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September 9, 2013 by

The Feminism of Camp Kinderland

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Though I didn’t know the words feminism or cultural studies or film theory, I was moonlighting as a feminist film critic by the age of five. Preferring musical movies to cartoons, I would point out how films like Grease and Seven Brides for Seven Brothers were “prejudiced against women.” It wasn’t until around age seven that I started using the word sexism, after a babysitter confirmed my belief that Sandy Olsson’s changing for Danny, and not the other way around, was, indeed sexist–as was the whole kidnapping of women scene in Seven Brides. When I saw Pretty Woman, I told my parents that the movie was “feminist. Not activist feminist, but feminist.” To this day, I’m not sure what I meant exactly. But I was onto something, I’m sure.

Believe it or not, neither calling out sexism nor being obsessed with musicals made me very popular at my school. In middle school, my classmates would mock my vigilance, saying “Katie, look at the chalk board! It’s sexist, right?” Or “That volleyball is so sexist, right Katie?”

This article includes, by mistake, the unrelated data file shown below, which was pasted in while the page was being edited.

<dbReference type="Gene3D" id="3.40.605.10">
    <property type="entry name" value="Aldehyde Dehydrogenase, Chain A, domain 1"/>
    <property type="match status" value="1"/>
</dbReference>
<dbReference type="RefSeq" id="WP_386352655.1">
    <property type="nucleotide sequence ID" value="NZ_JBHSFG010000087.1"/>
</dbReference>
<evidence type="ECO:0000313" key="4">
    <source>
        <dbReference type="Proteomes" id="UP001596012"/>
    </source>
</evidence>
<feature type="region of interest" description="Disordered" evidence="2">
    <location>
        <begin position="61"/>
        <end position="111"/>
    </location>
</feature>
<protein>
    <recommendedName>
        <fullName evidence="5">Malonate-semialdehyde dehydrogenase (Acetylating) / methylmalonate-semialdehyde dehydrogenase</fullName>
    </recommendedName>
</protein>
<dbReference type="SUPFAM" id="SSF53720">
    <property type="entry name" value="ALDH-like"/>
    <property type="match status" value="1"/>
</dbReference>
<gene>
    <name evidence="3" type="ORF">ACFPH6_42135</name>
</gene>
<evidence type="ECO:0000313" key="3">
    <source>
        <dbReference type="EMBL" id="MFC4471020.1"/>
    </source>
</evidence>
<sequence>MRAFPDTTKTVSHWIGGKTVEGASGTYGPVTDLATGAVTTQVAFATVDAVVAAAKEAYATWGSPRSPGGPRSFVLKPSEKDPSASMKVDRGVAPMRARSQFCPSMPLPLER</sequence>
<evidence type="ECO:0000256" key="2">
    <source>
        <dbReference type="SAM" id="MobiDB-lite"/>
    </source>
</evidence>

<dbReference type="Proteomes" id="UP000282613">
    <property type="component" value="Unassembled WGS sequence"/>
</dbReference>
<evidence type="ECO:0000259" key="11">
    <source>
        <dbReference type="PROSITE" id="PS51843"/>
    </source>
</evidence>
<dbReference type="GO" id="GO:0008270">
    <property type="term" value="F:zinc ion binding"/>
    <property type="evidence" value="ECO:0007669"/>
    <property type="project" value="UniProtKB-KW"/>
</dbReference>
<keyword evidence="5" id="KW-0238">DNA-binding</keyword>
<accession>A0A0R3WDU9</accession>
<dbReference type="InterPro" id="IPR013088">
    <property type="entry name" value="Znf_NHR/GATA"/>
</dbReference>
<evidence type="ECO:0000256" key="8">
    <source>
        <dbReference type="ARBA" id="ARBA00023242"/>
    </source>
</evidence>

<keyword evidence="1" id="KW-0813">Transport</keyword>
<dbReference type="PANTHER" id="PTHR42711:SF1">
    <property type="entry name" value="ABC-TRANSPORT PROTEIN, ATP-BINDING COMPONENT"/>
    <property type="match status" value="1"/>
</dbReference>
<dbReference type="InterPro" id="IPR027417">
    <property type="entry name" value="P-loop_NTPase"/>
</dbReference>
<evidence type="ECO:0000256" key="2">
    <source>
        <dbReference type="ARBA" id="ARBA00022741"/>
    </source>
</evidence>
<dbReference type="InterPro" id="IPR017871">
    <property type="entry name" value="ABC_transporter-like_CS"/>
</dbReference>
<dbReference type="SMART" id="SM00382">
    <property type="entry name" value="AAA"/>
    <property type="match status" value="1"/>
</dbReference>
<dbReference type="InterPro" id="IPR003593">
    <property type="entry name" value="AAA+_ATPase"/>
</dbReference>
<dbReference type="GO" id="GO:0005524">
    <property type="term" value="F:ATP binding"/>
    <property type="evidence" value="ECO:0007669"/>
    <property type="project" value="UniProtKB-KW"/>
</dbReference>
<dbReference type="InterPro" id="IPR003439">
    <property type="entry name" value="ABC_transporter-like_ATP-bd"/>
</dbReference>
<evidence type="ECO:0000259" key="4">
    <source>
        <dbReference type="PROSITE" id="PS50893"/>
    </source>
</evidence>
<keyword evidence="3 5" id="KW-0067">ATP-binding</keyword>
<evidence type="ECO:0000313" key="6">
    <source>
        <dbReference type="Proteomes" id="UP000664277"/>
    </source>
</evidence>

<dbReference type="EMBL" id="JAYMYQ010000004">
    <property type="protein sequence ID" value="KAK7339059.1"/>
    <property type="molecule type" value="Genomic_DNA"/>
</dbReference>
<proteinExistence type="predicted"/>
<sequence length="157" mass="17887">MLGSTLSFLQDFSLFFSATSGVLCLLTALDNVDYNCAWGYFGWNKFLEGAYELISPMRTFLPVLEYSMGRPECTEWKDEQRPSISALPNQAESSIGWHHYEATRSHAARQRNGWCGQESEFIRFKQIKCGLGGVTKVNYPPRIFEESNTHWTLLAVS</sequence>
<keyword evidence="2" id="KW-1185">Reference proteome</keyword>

Luckily, I had a place where my feminism was embraced and not rejected: my summer camp. Founded in 1923 by Jewish communist and socialist workers, most of whom were Yiddish-speaking immigrants, Camp Kinderland was a second home to me, as it had been to my mother and my grandmother.  Over the years, its politics have gotten it into trouble. It was almost shut down during the McCarthy era, and more recently it was attacked by the right wing, including Rush Limbaugh, when it was discovered that an Obama nominee had sent her children to this “extremist,” “left wing, Jewish summer camp.” The camp’s commitment to equality for women was a part of its larger commitment to equality for all, justice and fairness. Its rejection of sexism went hand in hand with its rejection of all oppressions and prejudices, whether they were based on gender, sexual orientation, race or class.